Opinion

EDITORIAL: New Year's resolutions face tough odds

The turn of the calendar is a good time to assess the year just past, make plans for the year ahead.

One way we try to make that process manageable is by making New Year’s resolutions.

For many, it’s almost a rite. For some, it’s trite.

At the very least, resolutions are good fodder for party conversations.

A recent study by the University of Scranton Journal of Clinical Psychology found losing weight to be the top New Year’s resolution for 2014, followed by getting organized, spending less, enjoying life and staying fit.

It’s almost become a cliché that gyms, weight rooms, running tracks and swimming pools report some of their busiest traffic in the first days and weeks of the new year as those who’ve set goals to become leaner, fitter, more active set out to make good.

But by February, more than a third of those resolutions will fall by the wayside. Only 46 per cent of resolutions will be maintained beyond six months.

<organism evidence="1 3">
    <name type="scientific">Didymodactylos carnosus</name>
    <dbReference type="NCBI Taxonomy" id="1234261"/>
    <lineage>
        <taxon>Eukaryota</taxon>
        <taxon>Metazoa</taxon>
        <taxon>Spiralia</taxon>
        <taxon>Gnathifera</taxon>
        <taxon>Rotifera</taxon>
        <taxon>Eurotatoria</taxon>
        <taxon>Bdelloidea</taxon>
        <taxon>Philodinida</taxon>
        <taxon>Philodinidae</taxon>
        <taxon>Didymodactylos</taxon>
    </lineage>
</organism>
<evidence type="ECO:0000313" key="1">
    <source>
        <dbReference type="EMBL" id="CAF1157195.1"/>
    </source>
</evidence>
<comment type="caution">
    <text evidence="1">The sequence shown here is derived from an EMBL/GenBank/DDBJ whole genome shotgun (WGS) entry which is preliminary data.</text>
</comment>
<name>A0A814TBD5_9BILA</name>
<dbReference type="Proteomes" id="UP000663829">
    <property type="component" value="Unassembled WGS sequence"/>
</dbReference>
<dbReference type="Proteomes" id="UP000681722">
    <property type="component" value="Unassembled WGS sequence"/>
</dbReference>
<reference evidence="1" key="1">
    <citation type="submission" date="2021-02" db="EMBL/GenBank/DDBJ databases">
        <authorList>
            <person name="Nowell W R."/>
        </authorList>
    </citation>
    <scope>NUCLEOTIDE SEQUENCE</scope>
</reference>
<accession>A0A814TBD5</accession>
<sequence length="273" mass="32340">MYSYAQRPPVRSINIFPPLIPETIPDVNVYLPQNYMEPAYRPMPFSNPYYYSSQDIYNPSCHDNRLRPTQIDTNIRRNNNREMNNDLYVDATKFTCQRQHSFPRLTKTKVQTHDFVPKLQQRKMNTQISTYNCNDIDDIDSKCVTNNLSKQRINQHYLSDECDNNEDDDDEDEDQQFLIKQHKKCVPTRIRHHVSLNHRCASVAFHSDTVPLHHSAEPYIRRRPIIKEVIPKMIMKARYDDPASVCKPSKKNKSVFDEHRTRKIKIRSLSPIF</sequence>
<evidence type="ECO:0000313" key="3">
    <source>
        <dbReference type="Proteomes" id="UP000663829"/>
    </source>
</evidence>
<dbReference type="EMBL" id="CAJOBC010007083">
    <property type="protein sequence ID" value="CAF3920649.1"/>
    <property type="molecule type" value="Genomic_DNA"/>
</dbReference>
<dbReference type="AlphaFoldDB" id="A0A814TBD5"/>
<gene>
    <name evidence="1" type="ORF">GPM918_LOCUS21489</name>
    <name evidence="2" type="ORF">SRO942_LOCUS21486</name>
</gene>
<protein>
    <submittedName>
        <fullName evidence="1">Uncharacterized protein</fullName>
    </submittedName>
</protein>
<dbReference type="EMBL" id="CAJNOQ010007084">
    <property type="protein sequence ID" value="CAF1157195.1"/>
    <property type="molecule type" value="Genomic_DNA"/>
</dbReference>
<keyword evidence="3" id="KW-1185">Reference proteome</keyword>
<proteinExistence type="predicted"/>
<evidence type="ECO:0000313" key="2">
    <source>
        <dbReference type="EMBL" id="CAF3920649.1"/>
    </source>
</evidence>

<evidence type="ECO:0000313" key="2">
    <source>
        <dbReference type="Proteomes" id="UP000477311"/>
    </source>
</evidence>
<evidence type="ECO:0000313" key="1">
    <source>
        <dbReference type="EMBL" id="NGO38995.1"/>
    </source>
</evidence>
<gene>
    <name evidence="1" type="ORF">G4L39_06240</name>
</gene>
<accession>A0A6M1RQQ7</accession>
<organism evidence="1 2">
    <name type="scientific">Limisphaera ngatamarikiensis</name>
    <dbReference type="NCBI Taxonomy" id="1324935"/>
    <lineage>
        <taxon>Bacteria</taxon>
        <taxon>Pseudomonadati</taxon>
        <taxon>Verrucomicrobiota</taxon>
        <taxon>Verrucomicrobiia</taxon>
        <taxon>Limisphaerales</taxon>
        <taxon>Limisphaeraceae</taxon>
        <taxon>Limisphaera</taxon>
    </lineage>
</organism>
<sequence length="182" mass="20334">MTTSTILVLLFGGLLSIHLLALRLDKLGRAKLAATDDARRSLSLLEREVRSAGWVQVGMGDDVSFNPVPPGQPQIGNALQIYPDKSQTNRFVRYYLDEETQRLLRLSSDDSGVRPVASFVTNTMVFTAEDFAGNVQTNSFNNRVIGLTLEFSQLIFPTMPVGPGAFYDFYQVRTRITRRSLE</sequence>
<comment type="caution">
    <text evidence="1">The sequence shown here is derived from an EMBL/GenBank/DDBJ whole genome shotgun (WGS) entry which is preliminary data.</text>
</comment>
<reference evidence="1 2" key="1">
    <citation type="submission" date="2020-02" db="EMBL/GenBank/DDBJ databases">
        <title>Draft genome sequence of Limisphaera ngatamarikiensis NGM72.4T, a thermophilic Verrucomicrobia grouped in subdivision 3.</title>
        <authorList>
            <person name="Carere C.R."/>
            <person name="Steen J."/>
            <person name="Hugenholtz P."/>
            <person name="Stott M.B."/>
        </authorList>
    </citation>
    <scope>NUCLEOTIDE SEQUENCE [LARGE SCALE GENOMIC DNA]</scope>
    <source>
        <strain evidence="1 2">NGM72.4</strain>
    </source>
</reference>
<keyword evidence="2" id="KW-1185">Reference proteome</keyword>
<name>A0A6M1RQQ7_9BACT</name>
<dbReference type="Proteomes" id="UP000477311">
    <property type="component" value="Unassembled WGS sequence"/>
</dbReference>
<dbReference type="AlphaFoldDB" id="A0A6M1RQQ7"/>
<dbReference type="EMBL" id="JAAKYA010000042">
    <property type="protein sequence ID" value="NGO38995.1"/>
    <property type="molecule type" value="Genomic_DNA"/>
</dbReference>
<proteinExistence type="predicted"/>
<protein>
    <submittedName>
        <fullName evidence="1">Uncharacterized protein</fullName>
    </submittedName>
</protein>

And by the time we go through this exercise all over again for 2015, only eight per cent of those who made resolutions will have achieved them.

Not the best odds for success.

Setting goals gives us something to work toward. Achieving them gives us a sense of accomplishment and the encouragement to push on to new goals. They propel us forward.

Goals also hold us accountable. They force us to own our failings and, hopefully, learn from them.

It’s human nature, to want to know where we stand, to project where we might be headed.

To help you get there, here’s some tips to help you achieve your New Year’s resolutions:

1. Make a plan

2. Write it down

3. Don’t try to do too much too soon

4. Don’t get discouraged

5. Reward yourself

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